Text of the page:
By Lucia Sayre
Health care is big business in the United States, with national health expenditures topping 20% of the gross domestic product. Hospitals employ more than 5.4 million people and spend more than $340 billion annually on goods and services.
Hospitals that operate as non-profits (58% of all hospitals in the United States) are required to set aside a certain percentage of their gross revenues for community benefit funds that are dedicated to the improvement of community health through grants and donations.
With changes in how the IRS defines and regulates community benefits, and the implementation of the Affordable Care Act designed to address population health, we’re seeing the expansion of “upstream” prevention-based programs that can help reduce the burden of chronic disease. A recent and important ruling by the IRS will allow hospitals to claim their community benefit investments “to ensure adequate nutrition”. The ruling is being hailed as a victory for nutrition and sustainable food advocates alike:
“The health needs a tax-exempt hospital may consider in its CHNA include not only the need to address financial and other barriers to care but also the need to prevent illness, to ensure adequate nutrition, or to address social, behavioral, and environmental factors that influence health in the community.”
The health care sector is increasingly recognizing the complex interconnections between our unhealthy, industrialized food system and public health, with a commitment among hospitals throughout the country to make healthy and sustainable food a central part of their prevention-based health agenda.
Healthy food cannot be defined only by the quantity and quality of the food we eat. Within the context of environmental nutrition, healthy food is the product of a food system that conserves and renews natural resources, advances social justice and animal welfare, builds community wealth, and fulfills the food and nutritional needs of the human population.
This IRS ruling paves the way for the health sector to step up its investments in a wide spectrum of nutrition related programming, from acute food insecurity interventions to long-term efforts in building vibrant regional food systems by supporting local growers and economies. As anchor institutions, hospitals have the potential to improve public and environmental health and to strengthen the economic vitality of the communities in which they are located. They are rooted in place, hold significant investments in real estate and social capital, are among the largest employers in their communities, and are often explicitly oriented toward supporting community health goals in alignment with their healing mission. Due to their significant purchasing power and trusted role as authorities on health and wellness, hospitals have an important opportunity to not only increase access to healthier, more sustainably produced food for patients, staff, and the community, but to transform the food system towards greater health and sustainability.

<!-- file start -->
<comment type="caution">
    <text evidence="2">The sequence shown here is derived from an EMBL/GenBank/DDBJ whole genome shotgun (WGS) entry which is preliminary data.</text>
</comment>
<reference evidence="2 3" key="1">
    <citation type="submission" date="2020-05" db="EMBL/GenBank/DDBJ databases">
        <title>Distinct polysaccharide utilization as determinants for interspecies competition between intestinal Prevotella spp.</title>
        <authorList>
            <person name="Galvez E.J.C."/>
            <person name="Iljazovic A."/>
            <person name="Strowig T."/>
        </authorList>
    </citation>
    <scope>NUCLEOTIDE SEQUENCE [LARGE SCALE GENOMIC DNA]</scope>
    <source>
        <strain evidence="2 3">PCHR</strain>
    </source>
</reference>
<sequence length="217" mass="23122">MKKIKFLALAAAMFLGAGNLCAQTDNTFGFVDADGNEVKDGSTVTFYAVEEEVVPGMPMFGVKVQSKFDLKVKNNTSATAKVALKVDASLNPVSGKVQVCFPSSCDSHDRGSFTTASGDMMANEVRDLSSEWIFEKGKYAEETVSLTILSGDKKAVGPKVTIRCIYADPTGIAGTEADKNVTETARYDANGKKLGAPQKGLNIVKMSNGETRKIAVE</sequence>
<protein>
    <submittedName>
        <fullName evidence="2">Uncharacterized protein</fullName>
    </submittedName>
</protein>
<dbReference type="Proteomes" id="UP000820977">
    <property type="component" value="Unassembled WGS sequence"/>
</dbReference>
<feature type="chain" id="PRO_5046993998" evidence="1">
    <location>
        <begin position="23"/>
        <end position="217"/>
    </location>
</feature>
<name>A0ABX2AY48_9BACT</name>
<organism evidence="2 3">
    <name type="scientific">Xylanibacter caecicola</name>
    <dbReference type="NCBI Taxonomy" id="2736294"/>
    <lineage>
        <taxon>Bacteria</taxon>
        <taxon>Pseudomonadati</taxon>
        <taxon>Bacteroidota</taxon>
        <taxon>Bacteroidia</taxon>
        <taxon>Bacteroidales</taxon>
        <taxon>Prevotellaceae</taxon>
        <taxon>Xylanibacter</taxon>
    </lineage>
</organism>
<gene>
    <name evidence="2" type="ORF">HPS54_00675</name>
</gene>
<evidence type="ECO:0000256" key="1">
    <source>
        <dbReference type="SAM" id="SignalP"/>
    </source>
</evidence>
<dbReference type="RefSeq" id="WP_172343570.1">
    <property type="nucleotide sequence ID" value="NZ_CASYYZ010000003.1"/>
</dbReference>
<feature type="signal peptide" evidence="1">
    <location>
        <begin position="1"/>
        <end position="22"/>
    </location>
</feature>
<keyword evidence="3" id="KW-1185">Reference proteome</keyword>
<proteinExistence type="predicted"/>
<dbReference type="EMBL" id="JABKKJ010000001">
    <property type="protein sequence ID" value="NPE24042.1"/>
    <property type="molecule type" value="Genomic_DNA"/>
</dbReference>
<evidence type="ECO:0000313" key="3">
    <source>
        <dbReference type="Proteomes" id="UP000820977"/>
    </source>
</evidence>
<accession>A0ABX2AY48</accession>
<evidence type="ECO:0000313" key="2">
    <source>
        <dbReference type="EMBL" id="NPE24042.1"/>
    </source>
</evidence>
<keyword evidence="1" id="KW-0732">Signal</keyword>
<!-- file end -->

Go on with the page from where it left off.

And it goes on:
Indeed, the momentum behind community benefits investment to improve nutrition is on the rise across the country, and this new ruling can only help accelerate those existing efforts and create new opportunities. A soon-to-be-released report from HCWH, Utilization of Community Benefits to Improve Healthy Food Access in Massachusetts, provides a landscape assessment of the ways in which hospitals throughout Massachusetts are using their community benefit resources to support healthy food access and improve nutrition. In fiscal year 2013, hospitals across the Commonwealth were investing in 80 such activities, including nutrition education, sponsorship of neighborhood farmers markets, fruit and vegetable prescription programs, and grants to support neighborhood-level work through community health centers.
To quote Gary Cohen, the president and founder of Health Care Without Harm, “We believe that hospitals can play a larger healing role in the communities they serve by using community benefit expenditures and their purchasing power to reweave healthy food systems and improve nutrition-related health outcomes. If we hope to turn the tide on the obesity crisis in America, we need healthcare to kick its own addiction to industrial agriculture and join with others in building a healthy food system.”